Carolina Ballet finishes its 13th season with George Balanchine's glorious "A Midsummer Night's Dream." With its impressive precision and bravura style, the production confirms the company's first-rank professional status.
Considered the greatest choreographer of the 20th century, Balanchine is known for abstract, plotless ballets. But in 1962 he came up with a classic in "Midsummer," his first original story ballet.
Carolina Ballet has been a keeper of the Balanchine flame, programming many of his works, including "Midsummer" once before, in 2004. As for all Balanchine presentations, the Balanchine Trust sent a representative, Sandra Jennings, to stage this production. The result has some of the most vivid and energetic dancing from Carolina Ballet in years.
At Thursday's opening, Lilyan Vigo's Titania was a vision of ethereal beauty, wafting regally in her exquisite pas de deux with cavalier Marcelo Martinez. As Oberon, Gabor Kapin took his stellar talents to new heights, portraying the character's cheeky vanity with astounding jumps and legwork. Pablo Javier Perez was born to play Puck, his impish shenanigans performed at lightening speed.
As the mismatched lovers, Eugene Barnes with Randi Osetek and Richard Krusch with Margaret Severin-Hansen displayed subtle acting skills and genuine humor. Barbara Toth's Hippolyta spun and leapt athletically, while Yevgeny Shlapko as the gentle, sympathetic Bottom never overplayed the man-into-donkey transformation. Dozens of children as fireflies, ladybugs and butterflies amazed with their confident steps and characterizations.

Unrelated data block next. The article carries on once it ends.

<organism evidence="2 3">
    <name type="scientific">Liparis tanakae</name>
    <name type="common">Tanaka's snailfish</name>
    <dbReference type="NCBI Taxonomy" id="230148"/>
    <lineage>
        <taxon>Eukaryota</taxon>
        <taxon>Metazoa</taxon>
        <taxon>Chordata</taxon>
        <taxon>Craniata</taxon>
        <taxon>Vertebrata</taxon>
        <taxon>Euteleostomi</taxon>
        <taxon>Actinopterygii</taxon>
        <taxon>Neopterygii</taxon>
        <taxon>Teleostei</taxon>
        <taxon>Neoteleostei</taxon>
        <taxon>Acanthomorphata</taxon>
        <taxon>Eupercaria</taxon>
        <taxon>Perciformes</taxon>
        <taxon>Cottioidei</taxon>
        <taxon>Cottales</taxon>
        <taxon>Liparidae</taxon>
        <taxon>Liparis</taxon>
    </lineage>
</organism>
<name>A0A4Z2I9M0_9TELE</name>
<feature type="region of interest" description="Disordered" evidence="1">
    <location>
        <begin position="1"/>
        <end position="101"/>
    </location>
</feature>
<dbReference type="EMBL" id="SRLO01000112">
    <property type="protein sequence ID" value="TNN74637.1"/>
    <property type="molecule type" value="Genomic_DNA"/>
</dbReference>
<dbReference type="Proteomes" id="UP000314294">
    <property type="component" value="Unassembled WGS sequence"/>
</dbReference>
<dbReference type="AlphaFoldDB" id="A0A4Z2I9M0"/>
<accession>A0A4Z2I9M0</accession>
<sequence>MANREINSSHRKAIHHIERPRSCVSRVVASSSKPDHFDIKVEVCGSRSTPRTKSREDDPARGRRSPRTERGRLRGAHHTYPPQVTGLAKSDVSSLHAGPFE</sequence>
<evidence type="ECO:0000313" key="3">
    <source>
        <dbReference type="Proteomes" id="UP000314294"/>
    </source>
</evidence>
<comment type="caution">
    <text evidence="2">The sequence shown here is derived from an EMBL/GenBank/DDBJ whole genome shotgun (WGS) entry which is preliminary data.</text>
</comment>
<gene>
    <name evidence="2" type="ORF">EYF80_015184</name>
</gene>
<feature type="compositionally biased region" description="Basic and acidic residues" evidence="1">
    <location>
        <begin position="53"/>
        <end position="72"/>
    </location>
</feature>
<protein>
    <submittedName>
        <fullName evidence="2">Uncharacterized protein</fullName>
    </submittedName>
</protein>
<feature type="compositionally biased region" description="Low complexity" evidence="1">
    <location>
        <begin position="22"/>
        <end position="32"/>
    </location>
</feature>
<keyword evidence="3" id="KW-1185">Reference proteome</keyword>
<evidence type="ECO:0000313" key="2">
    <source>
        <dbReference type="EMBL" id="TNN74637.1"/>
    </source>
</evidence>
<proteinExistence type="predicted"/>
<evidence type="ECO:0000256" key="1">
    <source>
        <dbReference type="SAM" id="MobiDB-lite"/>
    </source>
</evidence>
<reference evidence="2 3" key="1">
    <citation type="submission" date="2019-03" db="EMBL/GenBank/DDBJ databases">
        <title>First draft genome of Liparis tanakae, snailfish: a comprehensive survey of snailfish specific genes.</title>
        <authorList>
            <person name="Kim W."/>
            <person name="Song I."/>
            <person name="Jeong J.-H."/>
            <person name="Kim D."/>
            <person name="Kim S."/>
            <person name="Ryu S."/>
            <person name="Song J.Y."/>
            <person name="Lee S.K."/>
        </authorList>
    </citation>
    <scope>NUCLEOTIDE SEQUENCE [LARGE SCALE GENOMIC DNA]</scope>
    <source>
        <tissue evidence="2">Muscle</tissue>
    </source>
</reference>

The imaginative scenery and costumes from Ballet West and San Francisco Ballet were enchanting in Ross Kolman's lighting, and Mendelssohn's music, even though recorded, wraps the production in sunny buoyancy.
Three new works preceded the 70-minute one-act "Midsummer."
Robert Weiss' pas de deux for Melissa Podcasy and Timour Bourtasenkov to Brahms' Violin Concerto matches the music's quiet mood with pensive restraint. With Lara O'Brien, Attila Bongar danced his own choreography to a Rachmaninoff prelude, the romantic duo's arresting combinations melting smoothly into a unified whole.
Bongar also contributed "An Invisible Story," a gripping piece set to Shostakovich's moody Cello Concerto. Four male dancers depict the struggle against oppression, each detaching himself further from a coldly controlling corps. Bongar's concept works well, although some sections lose tension where minimal movement seems at odds with the frenzied music.
The program was long at two and a half hours, but the rapturous Balanchine dispelled all quibbles.